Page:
As already mentioned, the spirit of rebellion against the sultan’s sovereignty must not, however, be considered as general. Islamism, mainly for reasons of material interests, was making great progress; and alongside the Muslim Albanians who followed the sultan’s armies in the various battlefields of Europe and Asia, there were also Christian Albanians, especially the Mirditi, driven partly by the desire for booty, partly also by natural instinct warlike. Thus he is still today considered the national hero of the Albanians, alongside Giorgio Castriota, the prince of the Mirditi, Marku Gjon, who gathered his glories mainly in the service of the sultan and the Ottoman pashas, distinguishing himself in rejecting the imperials that, in 1689, had occupied northern and eastern Albania. And again in 1737, when the imperials invaded Albania again with the support of the Clementi tribes, the Mirditi fought valiantly alongside the Turks against their countrymen. The fragmentation of the country into tribes and cities ruled by hereditary lords, who sometimes assumed attitudes of independence endured by the Ottoman state, probably contributed to the lack of national cohesion, until the individual lords appeared dangerous to the maintenance of Turkish sovereignty. Among the uprisings of pashas invested by the Porta with hereditary powers, the almost contemporary ones of Bushati in northern Albania and ‛Alī of Tepeleni in the south are mainly to be noted. However, little national character can be found in these enterprises, motivated mainly by personal ambitions. Meḥmet Bushati, the first of his family to be awarded the pascialato, he submitted towards the middle of the century. XVIII the Malissore tribes, the cities of Ulcinj, Alessio, Elbasan, Tirana and Ochrida; and was finally killed by the Porte for denying his contribution to the war against Russia. His son Maḥmūd, after having taken part in the repression of the Hellenic uprisings in 1770 and after having devastated Montenegro in 1785, was able to win in the plain of Còssovo a first army sent by the Porte to tame its growing power, disperse a second one with corruption. commanded by the pasha of Giannina, ‛Ali, and soon after destroying a third with the help of the Mirditi who also rebelled against the Porta; but despite the agreements he made in the meantime with the emperor Joseph II, he was later defeated, taken prisoner and beheaded. For Albania 2000, please check neovideogames.com.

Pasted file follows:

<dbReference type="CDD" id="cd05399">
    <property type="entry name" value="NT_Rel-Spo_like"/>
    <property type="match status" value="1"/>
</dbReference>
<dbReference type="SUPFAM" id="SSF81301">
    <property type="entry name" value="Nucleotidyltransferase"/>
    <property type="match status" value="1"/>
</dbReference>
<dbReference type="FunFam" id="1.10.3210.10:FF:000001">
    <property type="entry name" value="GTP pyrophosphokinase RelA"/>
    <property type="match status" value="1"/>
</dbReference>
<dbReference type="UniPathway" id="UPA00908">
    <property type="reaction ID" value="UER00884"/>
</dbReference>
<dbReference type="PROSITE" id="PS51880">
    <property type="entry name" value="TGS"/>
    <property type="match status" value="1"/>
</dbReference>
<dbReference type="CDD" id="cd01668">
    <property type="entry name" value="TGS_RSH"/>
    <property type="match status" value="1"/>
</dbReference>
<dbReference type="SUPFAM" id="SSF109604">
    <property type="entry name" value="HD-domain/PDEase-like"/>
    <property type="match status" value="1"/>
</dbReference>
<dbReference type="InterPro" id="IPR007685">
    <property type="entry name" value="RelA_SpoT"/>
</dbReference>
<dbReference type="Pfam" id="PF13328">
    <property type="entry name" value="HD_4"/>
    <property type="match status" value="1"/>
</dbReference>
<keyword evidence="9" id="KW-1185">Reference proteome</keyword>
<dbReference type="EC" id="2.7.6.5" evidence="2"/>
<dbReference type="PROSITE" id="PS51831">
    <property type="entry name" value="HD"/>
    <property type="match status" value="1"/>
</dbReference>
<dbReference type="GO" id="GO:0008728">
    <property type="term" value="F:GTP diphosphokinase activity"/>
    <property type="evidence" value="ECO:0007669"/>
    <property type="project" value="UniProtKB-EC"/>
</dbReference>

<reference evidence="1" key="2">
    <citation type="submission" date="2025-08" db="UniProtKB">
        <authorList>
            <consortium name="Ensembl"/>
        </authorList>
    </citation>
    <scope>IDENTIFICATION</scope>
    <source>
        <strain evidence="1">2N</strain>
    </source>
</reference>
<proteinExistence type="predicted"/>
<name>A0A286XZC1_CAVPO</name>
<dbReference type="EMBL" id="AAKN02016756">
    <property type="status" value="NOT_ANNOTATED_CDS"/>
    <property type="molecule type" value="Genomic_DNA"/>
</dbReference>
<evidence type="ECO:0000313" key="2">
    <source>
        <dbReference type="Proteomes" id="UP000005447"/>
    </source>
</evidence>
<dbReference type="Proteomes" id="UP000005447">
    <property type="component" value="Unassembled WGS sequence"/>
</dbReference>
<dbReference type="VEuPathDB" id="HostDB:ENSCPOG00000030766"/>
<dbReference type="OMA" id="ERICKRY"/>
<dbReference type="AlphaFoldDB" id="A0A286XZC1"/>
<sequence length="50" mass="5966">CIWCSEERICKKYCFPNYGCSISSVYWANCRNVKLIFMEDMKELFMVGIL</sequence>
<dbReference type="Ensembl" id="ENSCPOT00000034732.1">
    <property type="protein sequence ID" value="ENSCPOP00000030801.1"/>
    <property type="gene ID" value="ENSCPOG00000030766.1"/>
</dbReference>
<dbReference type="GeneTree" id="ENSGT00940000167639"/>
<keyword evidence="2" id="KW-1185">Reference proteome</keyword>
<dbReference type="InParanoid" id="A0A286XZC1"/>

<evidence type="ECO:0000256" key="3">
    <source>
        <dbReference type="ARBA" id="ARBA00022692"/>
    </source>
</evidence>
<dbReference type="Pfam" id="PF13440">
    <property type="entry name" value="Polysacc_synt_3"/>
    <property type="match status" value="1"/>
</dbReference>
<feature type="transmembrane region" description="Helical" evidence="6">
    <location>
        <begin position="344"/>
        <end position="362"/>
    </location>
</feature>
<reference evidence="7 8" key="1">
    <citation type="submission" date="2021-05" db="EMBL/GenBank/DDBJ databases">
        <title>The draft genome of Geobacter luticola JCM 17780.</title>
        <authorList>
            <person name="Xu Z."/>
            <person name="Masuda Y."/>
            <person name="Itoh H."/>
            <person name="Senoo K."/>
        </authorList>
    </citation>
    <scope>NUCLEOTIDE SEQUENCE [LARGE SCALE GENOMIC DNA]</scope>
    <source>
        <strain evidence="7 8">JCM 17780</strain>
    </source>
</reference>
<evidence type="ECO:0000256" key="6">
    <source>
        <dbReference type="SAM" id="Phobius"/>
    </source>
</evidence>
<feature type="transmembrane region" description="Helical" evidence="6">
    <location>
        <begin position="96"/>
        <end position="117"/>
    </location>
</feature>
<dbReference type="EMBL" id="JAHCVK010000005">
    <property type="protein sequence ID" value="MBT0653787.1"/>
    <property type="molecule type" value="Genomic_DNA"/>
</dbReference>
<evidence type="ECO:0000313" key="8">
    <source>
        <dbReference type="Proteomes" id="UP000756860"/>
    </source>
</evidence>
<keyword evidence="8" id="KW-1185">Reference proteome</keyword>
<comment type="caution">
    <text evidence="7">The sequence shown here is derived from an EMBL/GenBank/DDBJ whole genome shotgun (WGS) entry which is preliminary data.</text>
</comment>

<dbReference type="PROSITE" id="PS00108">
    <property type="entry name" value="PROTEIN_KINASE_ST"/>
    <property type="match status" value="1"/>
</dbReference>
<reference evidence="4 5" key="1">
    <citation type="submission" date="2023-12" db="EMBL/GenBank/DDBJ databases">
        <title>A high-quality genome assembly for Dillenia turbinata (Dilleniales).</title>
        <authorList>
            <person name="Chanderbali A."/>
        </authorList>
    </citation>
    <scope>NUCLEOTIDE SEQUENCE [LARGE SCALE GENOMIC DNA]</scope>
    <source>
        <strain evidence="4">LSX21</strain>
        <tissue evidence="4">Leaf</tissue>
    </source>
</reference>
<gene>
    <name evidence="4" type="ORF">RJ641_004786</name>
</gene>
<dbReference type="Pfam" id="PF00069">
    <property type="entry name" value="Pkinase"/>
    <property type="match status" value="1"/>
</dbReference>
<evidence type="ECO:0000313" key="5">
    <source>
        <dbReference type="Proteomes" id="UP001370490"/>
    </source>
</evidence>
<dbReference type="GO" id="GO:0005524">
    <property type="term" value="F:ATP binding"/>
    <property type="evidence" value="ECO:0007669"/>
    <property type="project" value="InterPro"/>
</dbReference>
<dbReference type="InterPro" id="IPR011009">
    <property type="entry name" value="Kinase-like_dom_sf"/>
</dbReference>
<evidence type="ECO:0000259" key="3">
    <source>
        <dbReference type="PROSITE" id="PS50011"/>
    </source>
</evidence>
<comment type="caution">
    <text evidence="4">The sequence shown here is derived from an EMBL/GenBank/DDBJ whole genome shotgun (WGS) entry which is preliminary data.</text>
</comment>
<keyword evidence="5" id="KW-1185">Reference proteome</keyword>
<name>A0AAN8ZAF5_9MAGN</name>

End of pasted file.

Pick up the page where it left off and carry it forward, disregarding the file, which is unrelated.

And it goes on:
Bushati’s attempt to create its own independent state at the expense of Turkish sovereignty was resumed in southern Albania by the pasha of Ioannina, ‛Alī of Tepeleni, the same one who had fought the Bushati. Persecutor at first of the Albanian Orthodox, the Greeks and the Wallachians, relying now on the French, during the Napoleonic wars, now on the English, ‛Alī di Tepeleni managed to become de facto independent from the Porta, and to have his sovereignty recognized by the pashas of Elbasan, of Croia and from other feudatars of northern Albania. However, when the Napoleonic exploits were over and the Serbian and Romanian unrest calmed, Sultan Maḥmūd II decided to reduce the rebellious pasha to obedience. The latter, then improvising himself as defender of Albanian, Greek and Wallachian Christians, whom he had persecuted until then,Greek Eteria, gathered in Giannina (1820) many Albanian leaders and followers of the Eteria, obtained their consent, except for the prince of the Mirditi, to the open insurrection against Turkey. But after two years of struggles, abandoned by most of his followers, ‛Ali of Tepeleni, who retired to the formidable citadel of Giannina, was tricked into negotiations and murdered. Even without being able to compare himself to Castriota for his military glory and the height of his goals, Tepeleni’s ‛Alī deserves to be considered, for his actions in recent years, among the most representative figures of Albanian history. Also noteworthy were the care given by ‛Alī to his splendid court, described by Lord Byron in Childe Harold, as well as it must be remembered that almost all of his advisers, engineers, chemists, doctors and military instructors were Italian: the Venetian Pesarini, the Lombard Frappano, the Neapolitans Del Carretto and Micarelli, the Sicilian Monteleone, the Tagliapietre and the Marcellese. Too late his allies, who had contributed so little to his desperate defense, realized what a loss to Albania the death of ‛Alī represented. Once the power of the hereditary lords was destroyed, the autonomies enjoyed by some lands were also reduced from the Porta. But the insurrection of nearby Hellas between 1821 and 1827, although opposed by many Albanians, also found heroic defenders among them and among the Illyrian-Romans of Albania, among them especially the Albanian Marco Botzaris, that,